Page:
(A 2009 Dodge Ram pickup atop a 2009 Dodge Ram pickup with a flatbed and dualies in the rear, the Ram practically the only bright spot in Chrysler's catalog; now, why would a carmaker give the media a photo of one of their products on top of another -- might some people think that top one had broken down? Just asking ...).
Executives from Chrysler, GM and Ford, during Monday's press conference calls discussing December and full-year sales for 2008 and their '09 plans with reporters and analysts from around the world, said they don't expect any change in the US marketplace until at least the second half of 2009, and possibly not until 2010 has begun.
Total car and truck sales in the US for 2008 were just above 13 million; 2007 saw full-year sales of 16.2 million. The near-18% drop in 2008 sales translated into more than an $81 billion loss, split among all the carmakers selling in the US. It's not just Detroit that's in trouble, but their particular problems are without doubt the auto industry's worst.
Here's the problem: Many analysts, including this one, predict that if 2009's sales total falls to 11.5 million units or less, the ex-Big Three cannot remain in business. If sales tank that much, some of the import companies might even pull-out of the US market or drastically cut-back their operations there.
With economists predicting a rough 2009, 2010 and maybe even 2011, there's not much chance of '09 and '10 car sales reaching even 2008's miserable 13.1 million. In fact, the NY Times' Nobel-laureate and Professor of Economics at Princeton, Paul Krugman, wrote in this past Sunday's paper: "Let's not mince words: This looks an awful lot like the beginning of a second Great Depression."
(Infiniti premiered their new G37 hardtop convertible at the summer, 2008 Paris Auto Show, when we were all still young and naive. By the time the LA Auto Show rolled around in November, '08, some show attendees seemed more interested in how fast the top goes up and down than in actually buying one).
And in what might portend some of the import companies leaving or drastically cutting-back in the US market, Nissan and their luxury brand, Infiniti, are not exhibiting at the coming Detroit auto show. The Detroit and Los Angeles shows are the nation's most important, and Nissan has told their Detroit area dealers to not attend the show in any official capacity (Nissan/Infiniti officials might have seen the rotten exhibit Chrysler dealers created for last November's Los Angeles Auto Show, made necessary when Chrysler canceled their corporate participation).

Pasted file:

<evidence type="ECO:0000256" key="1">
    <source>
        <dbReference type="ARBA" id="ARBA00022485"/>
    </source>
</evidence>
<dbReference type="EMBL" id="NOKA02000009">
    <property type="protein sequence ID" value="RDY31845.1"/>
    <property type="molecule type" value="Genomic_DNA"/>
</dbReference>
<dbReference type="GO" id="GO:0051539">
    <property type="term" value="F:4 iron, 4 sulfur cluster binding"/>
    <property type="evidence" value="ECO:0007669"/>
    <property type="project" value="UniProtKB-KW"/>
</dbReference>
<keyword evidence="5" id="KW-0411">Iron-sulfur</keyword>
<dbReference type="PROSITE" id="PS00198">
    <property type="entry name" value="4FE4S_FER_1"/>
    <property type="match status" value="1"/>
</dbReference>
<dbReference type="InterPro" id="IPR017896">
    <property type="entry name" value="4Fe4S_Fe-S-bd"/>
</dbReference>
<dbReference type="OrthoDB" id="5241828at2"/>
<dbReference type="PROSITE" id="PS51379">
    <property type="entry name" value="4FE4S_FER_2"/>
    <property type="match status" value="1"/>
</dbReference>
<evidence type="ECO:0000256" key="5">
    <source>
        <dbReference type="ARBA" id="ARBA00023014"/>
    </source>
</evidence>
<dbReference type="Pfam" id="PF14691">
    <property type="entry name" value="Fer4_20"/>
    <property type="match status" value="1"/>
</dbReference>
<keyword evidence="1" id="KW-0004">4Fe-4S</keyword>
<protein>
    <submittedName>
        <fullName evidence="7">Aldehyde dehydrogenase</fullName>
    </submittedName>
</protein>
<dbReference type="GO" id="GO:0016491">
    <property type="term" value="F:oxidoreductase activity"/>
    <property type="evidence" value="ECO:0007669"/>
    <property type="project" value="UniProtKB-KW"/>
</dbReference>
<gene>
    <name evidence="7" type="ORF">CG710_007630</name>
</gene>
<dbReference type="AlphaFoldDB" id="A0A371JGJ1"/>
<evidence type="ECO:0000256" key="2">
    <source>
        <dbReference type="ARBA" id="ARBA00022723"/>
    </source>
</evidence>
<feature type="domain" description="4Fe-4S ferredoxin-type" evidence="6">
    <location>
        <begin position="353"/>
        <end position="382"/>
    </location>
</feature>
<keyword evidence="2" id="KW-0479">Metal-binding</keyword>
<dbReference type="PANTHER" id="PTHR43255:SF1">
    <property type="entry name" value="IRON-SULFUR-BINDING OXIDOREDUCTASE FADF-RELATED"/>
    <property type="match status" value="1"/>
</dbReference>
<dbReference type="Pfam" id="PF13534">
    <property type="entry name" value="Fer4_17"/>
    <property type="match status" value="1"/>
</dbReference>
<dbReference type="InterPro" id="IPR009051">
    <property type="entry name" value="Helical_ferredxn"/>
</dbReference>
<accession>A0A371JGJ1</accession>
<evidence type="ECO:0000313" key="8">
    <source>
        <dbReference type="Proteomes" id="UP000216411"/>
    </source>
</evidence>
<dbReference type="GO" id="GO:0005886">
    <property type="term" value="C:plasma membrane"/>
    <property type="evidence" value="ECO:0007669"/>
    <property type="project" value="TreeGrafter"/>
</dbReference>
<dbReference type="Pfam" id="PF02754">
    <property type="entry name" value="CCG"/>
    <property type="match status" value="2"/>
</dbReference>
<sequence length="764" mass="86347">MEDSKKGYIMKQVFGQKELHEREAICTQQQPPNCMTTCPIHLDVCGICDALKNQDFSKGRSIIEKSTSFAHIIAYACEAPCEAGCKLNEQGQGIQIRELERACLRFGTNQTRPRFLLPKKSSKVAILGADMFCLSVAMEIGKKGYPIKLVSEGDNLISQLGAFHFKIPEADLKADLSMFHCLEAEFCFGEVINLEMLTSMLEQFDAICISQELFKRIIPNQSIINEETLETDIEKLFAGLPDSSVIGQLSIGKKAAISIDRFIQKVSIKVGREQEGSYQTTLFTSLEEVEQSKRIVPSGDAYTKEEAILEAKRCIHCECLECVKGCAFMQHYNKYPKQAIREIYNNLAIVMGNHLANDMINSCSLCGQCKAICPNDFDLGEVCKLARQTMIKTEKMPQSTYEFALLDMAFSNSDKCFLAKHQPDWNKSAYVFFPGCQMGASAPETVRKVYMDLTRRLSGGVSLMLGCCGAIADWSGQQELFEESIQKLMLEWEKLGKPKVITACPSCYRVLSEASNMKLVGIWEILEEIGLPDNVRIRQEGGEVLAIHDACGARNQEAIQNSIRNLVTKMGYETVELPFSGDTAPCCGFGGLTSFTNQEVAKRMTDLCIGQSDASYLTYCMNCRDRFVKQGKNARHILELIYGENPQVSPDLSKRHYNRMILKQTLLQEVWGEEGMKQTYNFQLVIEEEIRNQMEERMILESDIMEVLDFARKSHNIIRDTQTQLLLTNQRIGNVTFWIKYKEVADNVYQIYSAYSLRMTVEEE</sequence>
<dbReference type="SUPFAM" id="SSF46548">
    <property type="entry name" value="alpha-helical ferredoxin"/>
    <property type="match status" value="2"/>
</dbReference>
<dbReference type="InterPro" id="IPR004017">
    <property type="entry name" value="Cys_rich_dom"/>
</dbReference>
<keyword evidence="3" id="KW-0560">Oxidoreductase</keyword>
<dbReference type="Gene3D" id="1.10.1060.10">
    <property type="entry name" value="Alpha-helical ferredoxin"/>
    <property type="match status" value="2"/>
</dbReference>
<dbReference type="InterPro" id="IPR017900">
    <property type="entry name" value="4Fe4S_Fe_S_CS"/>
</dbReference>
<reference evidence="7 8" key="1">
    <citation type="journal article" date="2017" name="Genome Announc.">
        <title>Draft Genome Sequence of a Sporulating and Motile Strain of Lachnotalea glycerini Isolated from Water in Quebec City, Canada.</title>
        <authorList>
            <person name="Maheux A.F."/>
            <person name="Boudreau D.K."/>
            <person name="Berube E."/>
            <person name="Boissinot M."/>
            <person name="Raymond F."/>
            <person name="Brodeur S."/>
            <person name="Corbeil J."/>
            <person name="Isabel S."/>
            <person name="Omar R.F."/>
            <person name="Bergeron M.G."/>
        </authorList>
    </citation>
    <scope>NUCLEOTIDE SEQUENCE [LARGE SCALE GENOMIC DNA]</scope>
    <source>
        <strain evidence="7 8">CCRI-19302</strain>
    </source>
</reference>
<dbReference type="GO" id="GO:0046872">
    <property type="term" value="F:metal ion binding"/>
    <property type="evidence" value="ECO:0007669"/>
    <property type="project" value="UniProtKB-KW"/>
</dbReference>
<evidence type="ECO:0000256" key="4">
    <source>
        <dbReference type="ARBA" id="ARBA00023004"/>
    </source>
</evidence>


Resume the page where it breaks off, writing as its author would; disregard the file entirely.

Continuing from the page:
During a radio interview last night, the host asked me if Chrysler is already bankrupt, but just hasn't completed the paperwork. I answered that his question was a pretty good read on the company's situation.
The new Dodge Ram full-size truck and the Jeep Patriot are bringing some customers into showrooms, but Chrysler offers no real compelling, relevant or high-mileage products. In spite of their trotting-out an EV or two for the media and politicians recently, even those vehicles, if Chrysler were serious about them, would need another four to five years of development before their production and sale (hear the one-hour interview at www.TalkRadioOne.com; we covered a lot of ground).
(In the center of the crowd of media falling over itself is the Chevrolet Volt, the "extended-range plug-in hybrid" promised for 2010. Now it's as big a question mark as GM itself).
A top Chrysler exec said during his Monday press conference that 20% to 25% of people wanting to buy a new car from a Chrysler/Dodge/Jeep showroom can not get financing; so what will happen with Chrysler Financial, their version of GMAC?
They'll want "support," too.